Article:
|Flute||Tara Helen O’Connor|
CMS’s season welcome offers a sampling of the rich cultural journey that enthralled the 20-year-old Felix Mendelssohn. The humor of Haydn which delighted Londoners, the unforgettable lyricism of the “Prince of Song” Schubert, and the mystical piety of the Italian Renaissance composer Palestrina, all culminate in the exotic colors of France, fashioned into hypnotic music by master composer Maurice Ravel.
Haydn Symphony in G major for Piano, Flute, Two Violins, Viola, and Cello, Hob. I:94, “Surprise” (1791)
Mendelssohn Selected Songs for Soprano and Piano, Opp. 34 and 57 (1835-41)
Schubert “Der Hirt auf dem Felsen” for Soprano, Clarinet, and Piano, D. 965, Op. 129 (1828)
Palestrina Adoramus Te Christe for Five Voices (1584)
Ravel Trio in A minor for Piano, Violin, and Cello (1914)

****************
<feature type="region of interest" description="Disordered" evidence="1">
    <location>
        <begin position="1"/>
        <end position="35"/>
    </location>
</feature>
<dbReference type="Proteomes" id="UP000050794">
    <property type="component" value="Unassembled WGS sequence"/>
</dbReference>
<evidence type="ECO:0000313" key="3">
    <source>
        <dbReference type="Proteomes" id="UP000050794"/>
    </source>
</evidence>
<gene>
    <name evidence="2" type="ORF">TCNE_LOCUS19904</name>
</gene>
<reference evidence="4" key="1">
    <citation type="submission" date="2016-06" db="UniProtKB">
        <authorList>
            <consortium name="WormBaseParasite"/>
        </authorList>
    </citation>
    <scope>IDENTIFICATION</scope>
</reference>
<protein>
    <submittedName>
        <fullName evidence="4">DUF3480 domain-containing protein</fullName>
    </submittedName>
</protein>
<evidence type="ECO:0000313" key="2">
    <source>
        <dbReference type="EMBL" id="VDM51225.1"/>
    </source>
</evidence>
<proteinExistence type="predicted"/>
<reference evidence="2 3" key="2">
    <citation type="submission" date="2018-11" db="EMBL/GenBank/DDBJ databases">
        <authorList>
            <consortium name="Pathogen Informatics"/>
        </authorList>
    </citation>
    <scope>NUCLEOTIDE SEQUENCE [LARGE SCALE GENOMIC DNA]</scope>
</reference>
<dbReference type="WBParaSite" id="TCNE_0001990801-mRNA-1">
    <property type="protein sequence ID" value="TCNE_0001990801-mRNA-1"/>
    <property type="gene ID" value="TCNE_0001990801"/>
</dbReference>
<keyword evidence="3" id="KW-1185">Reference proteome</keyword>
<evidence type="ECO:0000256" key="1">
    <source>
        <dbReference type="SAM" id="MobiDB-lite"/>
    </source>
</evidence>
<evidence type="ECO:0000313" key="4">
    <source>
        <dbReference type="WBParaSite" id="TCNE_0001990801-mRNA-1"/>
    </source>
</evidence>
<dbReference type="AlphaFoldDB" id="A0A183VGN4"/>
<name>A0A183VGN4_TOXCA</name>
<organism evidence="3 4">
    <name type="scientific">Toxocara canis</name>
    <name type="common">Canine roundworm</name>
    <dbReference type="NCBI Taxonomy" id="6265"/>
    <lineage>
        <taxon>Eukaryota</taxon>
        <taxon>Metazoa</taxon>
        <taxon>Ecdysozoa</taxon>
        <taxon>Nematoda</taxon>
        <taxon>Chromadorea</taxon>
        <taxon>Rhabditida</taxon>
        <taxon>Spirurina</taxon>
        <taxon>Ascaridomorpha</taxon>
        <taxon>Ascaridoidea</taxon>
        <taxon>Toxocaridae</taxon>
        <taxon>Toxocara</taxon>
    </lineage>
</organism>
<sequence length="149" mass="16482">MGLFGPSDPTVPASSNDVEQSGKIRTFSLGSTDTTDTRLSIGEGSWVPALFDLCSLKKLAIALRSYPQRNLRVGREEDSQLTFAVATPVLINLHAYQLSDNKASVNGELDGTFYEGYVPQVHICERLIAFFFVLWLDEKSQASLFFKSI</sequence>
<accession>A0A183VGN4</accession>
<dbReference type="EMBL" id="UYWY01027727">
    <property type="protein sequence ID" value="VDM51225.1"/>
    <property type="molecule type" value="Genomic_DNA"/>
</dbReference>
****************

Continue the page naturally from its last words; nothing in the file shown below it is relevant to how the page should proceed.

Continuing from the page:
Berlin was represented by select Mendelssohn songs, which the soprano Lisette Oropesa, accompanied by the pianist Gilbert Kalish, rendered with pellucid tone and unfussy styling— Corinna Da Fonseca-Wollheim • New York Times
Three familiar songs by Mendelssohn himself followed. In “Wanderlied,” “Auf Flügeln des Gesänges,” and “Suleika,” soprano Lisette Oropesa’s clear, agile, well-placed voice easily projected this composer’s distinctive brand of submerged passion, and pianist Gilbert Kalish subtly rendered his busy accompaniments.
Oropesa’s pinpoint intonation rang like a silver bell through Mendelssohn’s euphonious harmonies. A delighted audience rewarded the pair with vigorous applause.— David Wright • New York Classical Review
All of the things I love about her singing were in abounding evidence tonight: the distinctive colour, the mastery of dynamics, the magical turns of phrase, the imaginative way with words. In three Mendelssohn songs - "Wanderlied", "On the Wings of Song" and "Suleika" - Lisette cast a spell over the hall, and Mr. Kalish was a most valuable fellow sorcerer.— Oberon • Oberon's Grove